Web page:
Most Uyghurs follow Islam, but some are Uyghur Christians. However, China’s extensive anti-religious campaign since 2016 has had significant effects. Uyghurs have been forced to give up their religious beliefs and publicly reject their faith. Islam has been banned, limiting religious activities and knowledge. People in the region are not allowed to have religious experiences, which affects the younger generation’s connection to their religious, cultural, and historical background. It’s important to understand that when Uyghurs are called Muslims, it generally refers to their beliefs before the campaign started. Uyghurs are currently under Chinese control, and future generations will face suppression of their religious practices.

What do you know about Uyghur Music:

Uyghur music is a vibrant and diverse musical tradition originating with the Uyghur people. It is characterized by its unique blend of Central Asian, Turkic, Persian, and Islamic influences. Uyghur music encompasses a wide range of genres, styles, and instruments, reflecting the rich cultural heritage of the Uyghur people.

Vocal music holds a prominent place in Uyghur musical traditions. It includes various forms such as narrative songs, folk songs, love songs, and religious hymns. Uyghur folk songs often convey themes of love, nature, and daily life, while narrative songs often tell stories or recount historical events.

Instrumental music is also highly valued in Uyghur music. Traditional Uyghur instruments include the dutar (a two-stringed long-necked lute), rawap (a plucked fretted instrument), tambur (a long-necked fretted lute), and dap (a frame drum). These instruments are used to perform instrumental compositions, improvisations, and accompany vocal performances.

Uyghur music has undergone influences and adaptations over time, including the incorporation of modern elements and styles. Contemporary Uyghur music incorporates Western instruments, contemporary pop styles, and electronic music, resulting in a fusion of traditional and modern sounds. Uyghur music is not only a form of entertainment but also plays a significant role in cultural and social gatherings, celebrations, and religious ceremonies. It serves as a means of cultural expression, identity, and preservation of Uyghur heritage.

12 Muqam:

The “Twelve Muqam” is a traditional musical repertoire and cultural heritage of the Uyghur people. It is a complex and comprehensive musical system that encompasses a collection of songs, instrumental music, dances, and oral narratives. The Twelve Muqam has deep historical roots and has been passed down through generations.

Do Uyghurs need independence?

Yes, Uyghurs in the diaspora, under the leadership of Uyghur advocacy groups, have expressed their desire for an independent state called “East Turkistan.” Many also prefer to refer to it as Uyghurstan, in line with other independent Central Asian states that share Turkic heritage with the Uyghur people.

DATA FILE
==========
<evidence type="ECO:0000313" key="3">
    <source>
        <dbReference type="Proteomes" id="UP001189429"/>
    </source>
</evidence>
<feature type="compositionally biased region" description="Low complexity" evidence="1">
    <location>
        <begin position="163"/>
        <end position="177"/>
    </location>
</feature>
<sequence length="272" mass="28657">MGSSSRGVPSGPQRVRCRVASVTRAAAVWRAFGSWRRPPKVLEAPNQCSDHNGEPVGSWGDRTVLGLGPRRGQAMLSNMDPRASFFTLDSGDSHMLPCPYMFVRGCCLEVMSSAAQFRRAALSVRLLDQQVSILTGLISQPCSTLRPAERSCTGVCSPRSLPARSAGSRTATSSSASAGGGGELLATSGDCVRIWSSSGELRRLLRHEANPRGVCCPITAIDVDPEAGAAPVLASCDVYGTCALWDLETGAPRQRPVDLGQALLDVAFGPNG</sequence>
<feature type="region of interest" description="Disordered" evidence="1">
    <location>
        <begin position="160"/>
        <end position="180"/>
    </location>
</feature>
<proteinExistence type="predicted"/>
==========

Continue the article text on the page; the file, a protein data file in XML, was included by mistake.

Where is Uyghurstan, aka Xinjiang?

A Land of Significance: An Oil-Rich and Strategically Important Region with Historical Importance

Uyghurstan, also known as the Xinjiang Uyghur Autonomous Region, is the largest province-level division of China in terms of area and the 8th-largest country subdivision in the world. It spans over 1.6 million square kilometers (620,000 sq mi) and has a population of approximately 25 million inhabitants. Xinjiang shares borders with Mongolia, Russia, Kazakhstan, Kyrgyzstan, Tajikistan, Afghanistan, Pakistan, and India. The region is characterized by the rugged Karakoram, Kunlun, and Tian Shan mountain ranges, which dominate its borders, as well as its western and southern regions. The Aksai Chin and Trans-Karakoram Tract regions, both under Chinese administration, are also claimed by India. Xinjiang also shares borders with the Tibet Autonomous Region, as well as the provinces of Gansu and Qinghai. Historically, the famous Silk Road traversed this territory from the east to its northwest border. The major Uyghur cities in the region include Urumchi, the capital, and Kashgar, an ancient capital and cultural hub for the Uyghur community.

What are the major Uyghur holidays?

Uyghurs celebrate several significant holidays, including:

  1. Eid al-Fitr: This is a joyous celebration that marks the end of Ramadan, the Islamic holy month of fasting. Uyghurs join Muslims around the world in observing this holiday, which includes communal prayers, feasting, and spending time with family and friends.
  2. Eid al-Adha: Also known as the Festival of Sacrifice, this holiday commemorates the willingness of Ibrahim (Abraham) to sacrifice his son as an act of obedience to God. It involves the sacrifice of an animal, typically a sheep, and the distribution of the meat to family, friends, and those in need.